It was suggested in Palmer’s confab that alliance teams can take a page out of “German or Dutch culture,” which lends itself to being more outspoken, in order to have the tough conversations sooner than later.
“The more you are able to establish such a culture, you might be more able to actually surface conflict early on and then operate to resolve them rather than being more hidden,” said one attendee. “As long as both parties talk about conflict, that can be quite constructive and [help] surface new opportunities to find good compromises.”
Trust Flows from the Heart
In a discussion led by Caroline Rader, director of manufacturing business alliance management at Merck, it was noted that it’s not only critical to maintain trust among the teams, it’s equally important to “nurture it between the alliance managers themselves.” Outside of the alliance professionals, “a robust stakeholder management plan” also goes a long way in working through conflict in each of the partner organizations.
Rader’s group focused on the “personal connection,” namely “active listening” and “leading with your heart,” when moving to assuage a partner’s concerns. It’s not that process and procedure aren’t important, they just work better when parties approach dissent with empathy.
“Structure things to have the documented flow, then get down to a personal level to uncover issues that are critical to getting through conflict and avoiding it,” said Rader.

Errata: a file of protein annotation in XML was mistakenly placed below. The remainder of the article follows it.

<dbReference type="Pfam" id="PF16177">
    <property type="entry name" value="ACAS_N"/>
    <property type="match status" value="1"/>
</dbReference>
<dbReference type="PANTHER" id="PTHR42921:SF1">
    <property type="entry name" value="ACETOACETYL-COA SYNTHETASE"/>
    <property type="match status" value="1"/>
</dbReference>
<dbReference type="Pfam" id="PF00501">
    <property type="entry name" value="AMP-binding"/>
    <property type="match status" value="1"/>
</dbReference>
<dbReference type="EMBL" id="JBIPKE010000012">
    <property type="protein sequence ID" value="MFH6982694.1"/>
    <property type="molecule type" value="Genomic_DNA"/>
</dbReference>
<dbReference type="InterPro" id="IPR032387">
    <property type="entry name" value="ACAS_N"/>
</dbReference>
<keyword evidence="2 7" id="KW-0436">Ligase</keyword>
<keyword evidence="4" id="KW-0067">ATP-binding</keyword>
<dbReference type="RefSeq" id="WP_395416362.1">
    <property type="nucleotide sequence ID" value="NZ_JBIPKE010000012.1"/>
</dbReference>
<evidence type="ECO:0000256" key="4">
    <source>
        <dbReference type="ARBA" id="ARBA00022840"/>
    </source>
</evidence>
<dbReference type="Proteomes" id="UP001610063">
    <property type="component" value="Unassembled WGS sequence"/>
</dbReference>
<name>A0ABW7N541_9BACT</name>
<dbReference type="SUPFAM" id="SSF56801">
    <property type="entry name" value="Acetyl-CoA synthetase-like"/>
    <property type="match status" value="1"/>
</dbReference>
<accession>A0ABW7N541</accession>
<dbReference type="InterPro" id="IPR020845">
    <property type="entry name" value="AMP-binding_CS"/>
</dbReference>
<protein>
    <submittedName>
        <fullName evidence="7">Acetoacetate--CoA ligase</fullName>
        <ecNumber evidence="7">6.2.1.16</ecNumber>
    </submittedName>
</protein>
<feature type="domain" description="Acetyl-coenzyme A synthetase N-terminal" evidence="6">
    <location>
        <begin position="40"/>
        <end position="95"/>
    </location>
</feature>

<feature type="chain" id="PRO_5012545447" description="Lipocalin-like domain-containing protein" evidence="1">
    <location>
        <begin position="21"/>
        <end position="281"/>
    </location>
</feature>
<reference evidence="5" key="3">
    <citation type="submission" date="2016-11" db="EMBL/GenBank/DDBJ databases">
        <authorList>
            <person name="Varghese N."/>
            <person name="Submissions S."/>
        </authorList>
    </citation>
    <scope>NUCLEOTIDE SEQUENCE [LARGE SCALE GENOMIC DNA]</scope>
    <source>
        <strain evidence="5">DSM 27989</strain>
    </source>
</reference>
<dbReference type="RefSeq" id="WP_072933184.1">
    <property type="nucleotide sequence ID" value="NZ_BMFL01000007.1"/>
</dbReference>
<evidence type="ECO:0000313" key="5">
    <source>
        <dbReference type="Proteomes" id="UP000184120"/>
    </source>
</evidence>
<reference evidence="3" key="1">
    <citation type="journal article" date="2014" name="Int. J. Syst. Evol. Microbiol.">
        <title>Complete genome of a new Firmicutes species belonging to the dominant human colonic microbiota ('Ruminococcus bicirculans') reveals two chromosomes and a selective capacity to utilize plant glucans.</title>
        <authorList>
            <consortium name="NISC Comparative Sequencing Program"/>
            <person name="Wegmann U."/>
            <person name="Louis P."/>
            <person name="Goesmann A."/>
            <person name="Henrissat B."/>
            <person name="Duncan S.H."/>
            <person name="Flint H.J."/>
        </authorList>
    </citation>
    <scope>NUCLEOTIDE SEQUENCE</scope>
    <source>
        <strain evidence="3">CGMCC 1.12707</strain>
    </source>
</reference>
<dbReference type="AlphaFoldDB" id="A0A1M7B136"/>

Mandated Reporters: Key Stakeholders Manage Conflict Through Governance
In an interesting contrast, Lori Tomassian, director of oncology and business development and licensing at Novartis, relayed a sentiment from her breakout session that some of the administrative aspects of alliance management could help surface potential clashes.
“Make sure early on that [you] have proactive and joint reporting through standard governance. If you do that reporting more frequently and regularly, that will proactively bring up any conflict and also make it that much easier to have the discussion and that dialogue when conflict arises,” said Tomassian.
Tomassian also mentioned that while many reflexively turn to the partnership contract for resolution guidance, it’s not necessarily the best option. Rather, her group found success doing some reconnaissance on their own line-of-business managers and division leaders to “map out who is responsible and accountable for decision making internally.” That enables alliance managers to incorporate the right people into the process at the right time when things look like they might get heated.
“Having that internal consensus, understanding who your stakeholders are, and driving that decision is important in an alliance,” said Tomassian.
Slow Down, Listen, and Learn from Your Partner
Finally, Nancy Ridge, president and founder of Ridge Innovative, and her breakout team found that alliances get off on the wrong foot when “you don’t necessarily have that alignment on the front end with BD who is bringing relationships in” and executive sponsorship is not in place. That group also delved deep into the dynamics between large companies and their smaller startup and biotech partners. While it is easy to lament the large organization’s relatively plodding pace, its snail’s tempo can sometimes help to slow the smaller partner down so that its stakeholders listen to the larger organization’s feedback and think things through.
“Even if they have aligned goals, they may have conflicting styles,” said Ridge. “[That can] really help [small partners] to take a measured approach.”
One participant in Ridge’s discussion also brought up the point that conflict provides an opportunity to learn from your partner if you have trust and an “honest rapport.”
“You can talk about why you do things differently [and how] that can create innovation,” said Ridge, recapping that individual’s point.